BRANCATO: You've traditionally got four show templates: cop, doctor, lawyer, and family shows. It's getting harder to come up with a new take on them. Nets are looking for shows with close-ended storylines and somewhat heroic characters.
BARRY: Grey's Anatomy development was interesting. Original concept had similar-type characters as war correspondents. We loved it but the network didn't. We went back to creator Shonda Rhimes and asked her to take the attributes of these characters into a more network-friendly environment. Maybe a cop show? No, Shonda hates cop shows. Doctors? OK. It was the last pickup we did, a mid-season show. We carefully crafted its tone so it could follow Desperate Housewives.
COTTONE: I loved the pilot for Grey's Anatomy. I predicted it would be a hit and the other execs just laughed at me. They asked what I saw in it. I said, look at those guys! I'm having sex with three different guys at once and I love it!
KORMAN: That's called science-fiction for women. (laughter)
BRANCATO: Pilots now have to be "loud." Most agents hear an average of 450 pitches from July to September. When they're listening to the third pitch about a bunch of guys who are actually warlocks, how fresh you are is important.
KORMAN: Some pitches grab you regardless of if you know what to do with it. The pitch for Pushing Daisies -- we hadn't heard anything like that before.
BARRY: Bryan Fuller had such a clear vision for that show, down to the little details. He narrowed all those ideas to find a central core story.
VEISEL: All these stories require craft. Development is incredibly tough. When we say that you have to change X, Y and Z, you have to be able to execute that and be excited about it. You have to address the spirit of the note and that takes craft.
BRANCATO: Your first pitch is usually more broad: here's what the series can be, here's how we get the concept to 100 episodes. After it's purchased, the writer re-pitches what the pilot's gonna be.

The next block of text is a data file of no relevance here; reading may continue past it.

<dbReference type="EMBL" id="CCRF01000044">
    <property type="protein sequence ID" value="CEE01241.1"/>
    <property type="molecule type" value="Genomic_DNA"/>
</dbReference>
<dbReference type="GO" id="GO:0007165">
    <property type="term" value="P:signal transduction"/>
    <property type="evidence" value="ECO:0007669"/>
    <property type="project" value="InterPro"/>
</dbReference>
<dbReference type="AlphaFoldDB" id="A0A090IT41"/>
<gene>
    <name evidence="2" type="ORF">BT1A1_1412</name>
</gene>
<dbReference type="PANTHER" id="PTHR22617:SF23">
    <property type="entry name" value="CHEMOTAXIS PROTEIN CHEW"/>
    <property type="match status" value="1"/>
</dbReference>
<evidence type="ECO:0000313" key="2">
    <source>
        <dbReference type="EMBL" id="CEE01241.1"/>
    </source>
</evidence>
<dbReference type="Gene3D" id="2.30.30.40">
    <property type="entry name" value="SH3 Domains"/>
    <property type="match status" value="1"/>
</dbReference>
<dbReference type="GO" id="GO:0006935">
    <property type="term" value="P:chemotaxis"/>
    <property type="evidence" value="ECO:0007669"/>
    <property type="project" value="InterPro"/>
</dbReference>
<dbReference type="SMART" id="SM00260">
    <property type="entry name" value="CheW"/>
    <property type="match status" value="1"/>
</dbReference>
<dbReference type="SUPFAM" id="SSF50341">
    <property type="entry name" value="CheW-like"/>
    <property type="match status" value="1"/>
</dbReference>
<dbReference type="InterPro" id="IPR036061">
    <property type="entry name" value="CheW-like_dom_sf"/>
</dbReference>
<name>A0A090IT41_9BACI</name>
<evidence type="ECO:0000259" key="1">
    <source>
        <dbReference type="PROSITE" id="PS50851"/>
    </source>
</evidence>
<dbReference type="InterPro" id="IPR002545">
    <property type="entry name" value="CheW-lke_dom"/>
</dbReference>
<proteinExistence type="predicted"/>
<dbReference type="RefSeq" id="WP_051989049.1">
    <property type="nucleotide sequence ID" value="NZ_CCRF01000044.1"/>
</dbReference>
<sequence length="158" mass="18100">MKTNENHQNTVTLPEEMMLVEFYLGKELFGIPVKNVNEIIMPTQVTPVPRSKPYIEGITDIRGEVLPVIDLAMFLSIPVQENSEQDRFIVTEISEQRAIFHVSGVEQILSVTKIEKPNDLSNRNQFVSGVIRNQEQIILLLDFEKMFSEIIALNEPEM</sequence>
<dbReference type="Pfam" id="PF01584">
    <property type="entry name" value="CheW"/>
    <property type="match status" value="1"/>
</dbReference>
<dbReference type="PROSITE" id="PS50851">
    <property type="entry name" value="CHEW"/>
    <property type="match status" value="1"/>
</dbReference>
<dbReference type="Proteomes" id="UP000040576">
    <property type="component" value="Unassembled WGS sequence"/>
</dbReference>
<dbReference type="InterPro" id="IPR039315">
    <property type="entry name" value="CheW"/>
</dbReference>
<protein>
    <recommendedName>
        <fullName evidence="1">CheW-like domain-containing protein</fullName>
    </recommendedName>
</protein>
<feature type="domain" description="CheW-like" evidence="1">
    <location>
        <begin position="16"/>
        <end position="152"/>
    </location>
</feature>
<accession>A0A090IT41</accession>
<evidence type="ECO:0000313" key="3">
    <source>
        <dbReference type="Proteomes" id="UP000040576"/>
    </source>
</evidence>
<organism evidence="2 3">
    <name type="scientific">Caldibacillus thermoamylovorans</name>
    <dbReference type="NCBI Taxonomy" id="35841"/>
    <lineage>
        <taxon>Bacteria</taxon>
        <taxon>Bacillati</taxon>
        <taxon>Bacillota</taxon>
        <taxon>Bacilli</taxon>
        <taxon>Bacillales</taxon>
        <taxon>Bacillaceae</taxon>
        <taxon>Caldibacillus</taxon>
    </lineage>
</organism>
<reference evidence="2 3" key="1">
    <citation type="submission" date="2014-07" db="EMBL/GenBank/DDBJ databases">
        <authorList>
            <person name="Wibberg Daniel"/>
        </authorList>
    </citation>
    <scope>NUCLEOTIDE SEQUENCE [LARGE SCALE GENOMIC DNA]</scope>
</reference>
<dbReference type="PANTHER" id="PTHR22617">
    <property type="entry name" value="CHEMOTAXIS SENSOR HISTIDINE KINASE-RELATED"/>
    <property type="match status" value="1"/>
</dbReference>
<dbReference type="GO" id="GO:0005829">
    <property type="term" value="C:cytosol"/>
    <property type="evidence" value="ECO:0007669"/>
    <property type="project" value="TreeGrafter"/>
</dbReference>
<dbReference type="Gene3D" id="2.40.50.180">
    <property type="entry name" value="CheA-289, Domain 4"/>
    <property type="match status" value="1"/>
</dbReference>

COTTONE: Story pitching is the bulk of the creative work for a reason. It's harder to fix problems at the script level. We give lots of notes at the outline and pitch stages. We work hard to coordinate all the input so the writers receive one clear message and not a schizo message. And we encourage writers to listen and call us back anytime if they've got questions or problems.
JUERGENS: It's important for writers to know that we are rooting for you.
BRANCATO: Here's a trade secret. I never object to any note. I always say, "Oh, great, let me think about that!" Understand that execs are throwing out their creative ideas and you can't reject them outright.
KORMAN: The best phone call I get from execs is "Wow, the writer took our notes, made them their own, and it's like a new script! They did the work."
BARRY: What's the process of picking up pilots? Roughly, we'll order 80 scripts or so that become the subject of many group meetings. We can pretty easily reach a consensus of 25 scripts. It's harder to winnow that pile down to 12 or so. Ugly Betty was a real dark horse and not an easy choice for the network. There was a lot of foot-stomping in the meetings. Some execs thought the title alone was just plain mean. That project had been developed elsewhere and just didn't work. ABC spent two years developing it, and it was Silvio Horta who came in and nailed it.
JUERGENS: The biz is changing. You have to look at projects and ask, how many different platforms can this be exploited on? Online, games, etc.
COTTONE: With younger audiences, there's no real difference between cable and broadcast. They know where to find the content.
KORMAN: Distribution outlets are changing -- online, DVR, etc. But you can bank on some things. Grey's will never be a video game.
BARRY: We try to build the creative for TV and let the other outlets develop as they go. DVR scares the bejeezus outta me.
VEISEL: With regards to trends, the only sure thing is we're not seeing a lot of comedy right now.
HARRISON: It's so hard to launch anything right now. With a half-hour comedy, you essentially have to launch two shows each hour. Audiences can no longer be told that something's funny, they have to discover that themselves.
BARRY: We produce nearly 300 hours of TV each season and the bar is very high. Launching a new show can be akin to launching a movie.
VEISEL: When it comes to ageism in the industry, I take issue with it. I find that older writers are usually wiser.
JUERGENS: Sensibility beats age every time.
COTTONE: Age is only a problem if you let it be (same with sex, ethnicity, etc.)
BRANCATO: If you can deliver, that's all that matters. Walon Green is writing for Law & Order and he's 106!